‘The White Lotus’ season 2 review: A dazzling exploration of jealousy, desire, and sexual politics

The second season of the Emmy-winning show has everything that made the first season irresistible — picture-perfect locations, a great-looking cast, sharp writing, and a propulsive plot

The second season of the Emmy-winning show has everything that made the first season irresistible — picture-perfect locations, a great-looking cast, sharp writing, and a propulsive plot

The White Lotus gang has moved to Sicily in the second season of Mike White’s gorgeous social satire. The show, which swept the 74th Primetime Emmy Awards with 10 awards, is back for another season with a new set of guests and staff at yet another picture-perfect location in an opulent five-star property.

The White Lotus Season 2

Creator: Mike White

Cast: F. Murray Abraham, Jennifer Coolidge, Adam DiMarco, Beatrice Grannò, Meghann Fahy, Tom Hollander, Sabrina Impacciatore, Michael Imperioli, Theo James, Aubrey Plaza, Will Sharpe, Haley Lu Richardson, Simona Tabasco, Jon Gries, Leo Woodall

Season: 2 

Episodes: 5 out of 7

Runtime: 54–65 minutes  

Storyline: Rich white tourists continue to behave badly, in Sicily this time

White, who has written and directed the show, decided to give colonialism a break to avoid getting “sniper fire from every direction” and focus on sexual politics. Inspired by the 12th-century Sicilian legend of an Italian woman who decapitated her cheating Moorish lover, White describes season 2 as a “bedroom farce with teeth.” Filling his sumptuous hotel with people across gender, age and sexuality, White explores jealousy and desire. By setting the second season in Sicily, the home of the mafia, White also deconstructs socially accepted notions of masculinity.

Like the first, the sophomore season also begins with a body and goes back a week to introduce the various players in this tragic-comedy. There is Valentina (Sabrina Impacciatore), the resort manager, briefing her staff much like the late, lamented Armond in Hawaii. Three generations of the Di Grasso family, 80-year-old Bert (F. Murray Abraham), his son and a Hollywood producer Dominic (Michael Imperioli), and grandson and a newly minted graduate Albie (Adam DiMarco) have come to Sicily in search of their roots.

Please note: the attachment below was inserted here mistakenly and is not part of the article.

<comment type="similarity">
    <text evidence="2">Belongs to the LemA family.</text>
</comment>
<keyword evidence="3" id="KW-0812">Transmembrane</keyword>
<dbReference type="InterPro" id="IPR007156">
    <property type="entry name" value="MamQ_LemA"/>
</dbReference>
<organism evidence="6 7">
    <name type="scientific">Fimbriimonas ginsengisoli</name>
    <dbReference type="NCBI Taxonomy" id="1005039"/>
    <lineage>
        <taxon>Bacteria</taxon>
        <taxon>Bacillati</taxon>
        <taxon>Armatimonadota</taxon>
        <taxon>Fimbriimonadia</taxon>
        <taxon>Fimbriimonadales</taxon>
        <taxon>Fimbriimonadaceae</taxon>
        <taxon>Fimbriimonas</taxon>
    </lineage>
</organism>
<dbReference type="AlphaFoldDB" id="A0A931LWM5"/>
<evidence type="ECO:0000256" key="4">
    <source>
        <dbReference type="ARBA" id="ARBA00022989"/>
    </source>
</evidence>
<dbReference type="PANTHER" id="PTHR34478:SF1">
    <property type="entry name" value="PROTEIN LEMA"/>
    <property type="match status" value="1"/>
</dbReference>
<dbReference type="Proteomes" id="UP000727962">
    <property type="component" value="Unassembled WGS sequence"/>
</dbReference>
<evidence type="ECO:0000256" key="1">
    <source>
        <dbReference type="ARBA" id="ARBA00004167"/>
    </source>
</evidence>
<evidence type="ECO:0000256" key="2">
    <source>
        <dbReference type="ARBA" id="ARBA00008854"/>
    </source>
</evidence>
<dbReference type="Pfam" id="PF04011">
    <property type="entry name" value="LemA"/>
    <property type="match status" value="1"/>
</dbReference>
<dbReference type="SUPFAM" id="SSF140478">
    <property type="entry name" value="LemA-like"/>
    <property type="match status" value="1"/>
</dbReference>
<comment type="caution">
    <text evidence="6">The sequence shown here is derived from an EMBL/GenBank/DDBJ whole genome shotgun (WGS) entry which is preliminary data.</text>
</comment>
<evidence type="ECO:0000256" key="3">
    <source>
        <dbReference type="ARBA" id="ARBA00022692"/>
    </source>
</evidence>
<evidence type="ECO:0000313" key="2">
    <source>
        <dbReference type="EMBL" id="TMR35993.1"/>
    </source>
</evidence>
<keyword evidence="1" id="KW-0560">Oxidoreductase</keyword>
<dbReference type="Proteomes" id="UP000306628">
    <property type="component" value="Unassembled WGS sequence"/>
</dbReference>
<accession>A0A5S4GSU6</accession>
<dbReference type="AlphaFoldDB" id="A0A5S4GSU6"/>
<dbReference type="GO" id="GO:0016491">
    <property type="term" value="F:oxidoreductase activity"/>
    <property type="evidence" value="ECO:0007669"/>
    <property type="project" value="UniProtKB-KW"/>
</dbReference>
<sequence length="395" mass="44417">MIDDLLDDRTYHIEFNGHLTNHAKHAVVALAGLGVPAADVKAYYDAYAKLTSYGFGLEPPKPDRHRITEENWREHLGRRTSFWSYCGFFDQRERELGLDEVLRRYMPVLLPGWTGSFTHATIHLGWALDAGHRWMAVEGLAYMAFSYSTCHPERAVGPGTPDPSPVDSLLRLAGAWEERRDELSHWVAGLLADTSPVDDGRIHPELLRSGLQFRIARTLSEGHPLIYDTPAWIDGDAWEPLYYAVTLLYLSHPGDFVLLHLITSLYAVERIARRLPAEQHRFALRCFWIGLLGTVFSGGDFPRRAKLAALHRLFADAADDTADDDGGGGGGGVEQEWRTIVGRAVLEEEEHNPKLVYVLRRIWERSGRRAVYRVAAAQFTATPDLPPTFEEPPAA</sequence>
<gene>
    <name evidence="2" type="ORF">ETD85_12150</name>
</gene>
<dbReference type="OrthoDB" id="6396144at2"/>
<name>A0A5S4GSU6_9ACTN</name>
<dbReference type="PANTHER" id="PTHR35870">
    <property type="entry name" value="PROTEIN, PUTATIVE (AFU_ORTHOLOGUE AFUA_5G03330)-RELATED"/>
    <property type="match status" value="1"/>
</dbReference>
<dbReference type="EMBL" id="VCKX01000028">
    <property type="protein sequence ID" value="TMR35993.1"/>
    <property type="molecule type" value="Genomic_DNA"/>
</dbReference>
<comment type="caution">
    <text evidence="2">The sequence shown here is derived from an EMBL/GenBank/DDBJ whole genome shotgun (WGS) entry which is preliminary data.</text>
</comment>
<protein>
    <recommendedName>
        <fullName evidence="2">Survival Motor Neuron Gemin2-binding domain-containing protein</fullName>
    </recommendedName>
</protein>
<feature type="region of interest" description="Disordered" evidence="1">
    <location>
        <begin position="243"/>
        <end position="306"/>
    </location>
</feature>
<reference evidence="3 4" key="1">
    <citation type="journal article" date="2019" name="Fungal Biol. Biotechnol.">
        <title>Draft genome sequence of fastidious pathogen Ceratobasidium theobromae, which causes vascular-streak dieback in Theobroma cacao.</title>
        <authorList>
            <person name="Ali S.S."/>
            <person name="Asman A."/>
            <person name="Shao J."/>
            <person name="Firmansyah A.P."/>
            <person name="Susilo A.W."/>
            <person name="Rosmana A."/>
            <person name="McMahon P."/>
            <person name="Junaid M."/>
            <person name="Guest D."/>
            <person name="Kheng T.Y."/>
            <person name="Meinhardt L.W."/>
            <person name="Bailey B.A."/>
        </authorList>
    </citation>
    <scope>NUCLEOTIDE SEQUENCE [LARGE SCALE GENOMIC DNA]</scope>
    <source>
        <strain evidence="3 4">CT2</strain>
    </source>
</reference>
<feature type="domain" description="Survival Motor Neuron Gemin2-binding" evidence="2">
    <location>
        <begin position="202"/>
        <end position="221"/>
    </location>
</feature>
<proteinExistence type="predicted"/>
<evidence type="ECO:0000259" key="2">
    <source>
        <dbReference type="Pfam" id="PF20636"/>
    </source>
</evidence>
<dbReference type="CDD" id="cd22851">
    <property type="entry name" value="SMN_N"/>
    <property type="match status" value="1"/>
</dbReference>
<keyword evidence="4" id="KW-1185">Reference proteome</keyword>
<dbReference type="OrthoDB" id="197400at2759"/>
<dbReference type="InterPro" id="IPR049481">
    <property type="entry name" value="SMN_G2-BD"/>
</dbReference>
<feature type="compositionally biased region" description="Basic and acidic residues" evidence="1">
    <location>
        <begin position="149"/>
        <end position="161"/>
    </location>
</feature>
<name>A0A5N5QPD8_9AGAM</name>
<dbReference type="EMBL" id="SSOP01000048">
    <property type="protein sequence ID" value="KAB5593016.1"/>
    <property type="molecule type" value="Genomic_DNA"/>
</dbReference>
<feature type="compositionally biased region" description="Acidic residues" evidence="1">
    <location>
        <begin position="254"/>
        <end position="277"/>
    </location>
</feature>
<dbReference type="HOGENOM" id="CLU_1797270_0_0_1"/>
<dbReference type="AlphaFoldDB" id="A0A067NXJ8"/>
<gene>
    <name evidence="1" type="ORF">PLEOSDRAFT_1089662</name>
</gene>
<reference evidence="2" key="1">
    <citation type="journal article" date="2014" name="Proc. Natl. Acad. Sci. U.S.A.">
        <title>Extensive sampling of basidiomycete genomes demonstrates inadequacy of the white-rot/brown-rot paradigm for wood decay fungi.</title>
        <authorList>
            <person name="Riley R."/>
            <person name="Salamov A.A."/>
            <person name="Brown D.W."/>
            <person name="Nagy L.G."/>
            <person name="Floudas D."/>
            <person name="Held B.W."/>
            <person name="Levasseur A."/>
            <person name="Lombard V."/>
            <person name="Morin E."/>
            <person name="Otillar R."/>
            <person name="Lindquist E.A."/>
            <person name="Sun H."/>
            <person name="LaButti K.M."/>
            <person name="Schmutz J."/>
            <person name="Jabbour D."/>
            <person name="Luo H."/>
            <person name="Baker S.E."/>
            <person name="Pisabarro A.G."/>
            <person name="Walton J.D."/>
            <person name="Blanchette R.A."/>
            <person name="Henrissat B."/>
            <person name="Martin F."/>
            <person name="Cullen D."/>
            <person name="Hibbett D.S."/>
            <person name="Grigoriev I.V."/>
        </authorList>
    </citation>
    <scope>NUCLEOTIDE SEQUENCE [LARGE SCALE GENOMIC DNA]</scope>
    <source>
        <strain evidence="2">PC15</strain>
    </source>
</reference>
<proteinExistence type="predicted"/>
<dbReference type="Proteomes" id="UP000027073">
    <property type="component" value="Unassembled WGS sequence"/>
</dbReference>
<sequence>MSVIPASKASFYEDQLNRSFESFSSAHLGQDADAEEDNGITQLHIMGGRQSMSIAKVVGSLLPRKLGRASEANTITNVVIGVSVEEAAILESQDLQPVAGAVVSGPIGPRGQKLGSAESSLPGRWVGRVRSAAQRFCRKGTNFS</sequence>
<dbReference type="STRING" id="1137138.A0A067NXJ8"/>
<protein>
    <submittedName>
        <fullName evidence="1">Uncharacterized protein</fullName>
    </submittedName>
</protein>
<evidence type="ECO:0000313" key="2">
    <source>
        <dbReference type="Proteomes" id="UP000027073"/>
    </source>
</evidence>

Two couples — Daphne (Meghann Fahy) and Cameron (Theo James), and Harper (Aubrey Plaza) and Ethan (Will Sharpe) — also check-in. While the former represents old wealth, Ethan recently sold his company for a ton of money. Tanya (Jennifer Coolidge) from season 1 is the only returning guest. She comes to Sicily with Greg (Jon Gries), who she fell in love with in the last season. Greg’s idea of a romantic getaway is nixed when he sees Tanya bring her assistant Portia (Haley Lu Richardson) along.

Like the woke teenagers in Hawaii, Olivia and Paula, Sicily has Mia (Beatrice Grannò) and Lucia (Simona Tabasco) provide a running commentary on the guests and their peccadilloes like a hectic, glamorous Greek chorus. Unlike a chorus, however, they get increasingly involved with the guests. There is the super-rich jet set led by British ex-pat Quentin (Tom Hollander) and his naughty nephew, Jack (Leo Woodall). In the five episodes for review, the second season has everything that made the first irresistible, from dazzling locations and a great looking cast, to sharp writing, and a propulsive plot.

The Di Grasso men have different attitudes towards gender. While at first, it seems easy to forgive Bert for his political incorrectness on account of his age, hate Dominic for his serial infidelities and laud Albie for how his sensitivity, life and people are not so easily categorized.

Harper, who has a real job, feels superior to Daphne for being idle rich and not watching the news, till she does not. There is more to Cameron than the senseless alpha. Ethan is more than the nerd who made it big, and Valentina is not a single-note control freak — she feeds kittens on her lunch break.

If it seems slightly shallow compared to the first season, that is not such a bad thing as jealousy and passion also make the world go around. Sicily can be seductive as one of the characters comments and sinking into seven hours of grand old buildings, the swirling sea, a restaurant with a rather tasteless recreation of a scene from The Godfather, a Vespa ride (cliched but nevertheless charming) and the opera, is definitely time well spent.

A final thought from a Wordle-obsessed mind, louts is an anagram for lotus…

‘The White Lotus’ season 2 streams on Disney+ Hotstar from October 30

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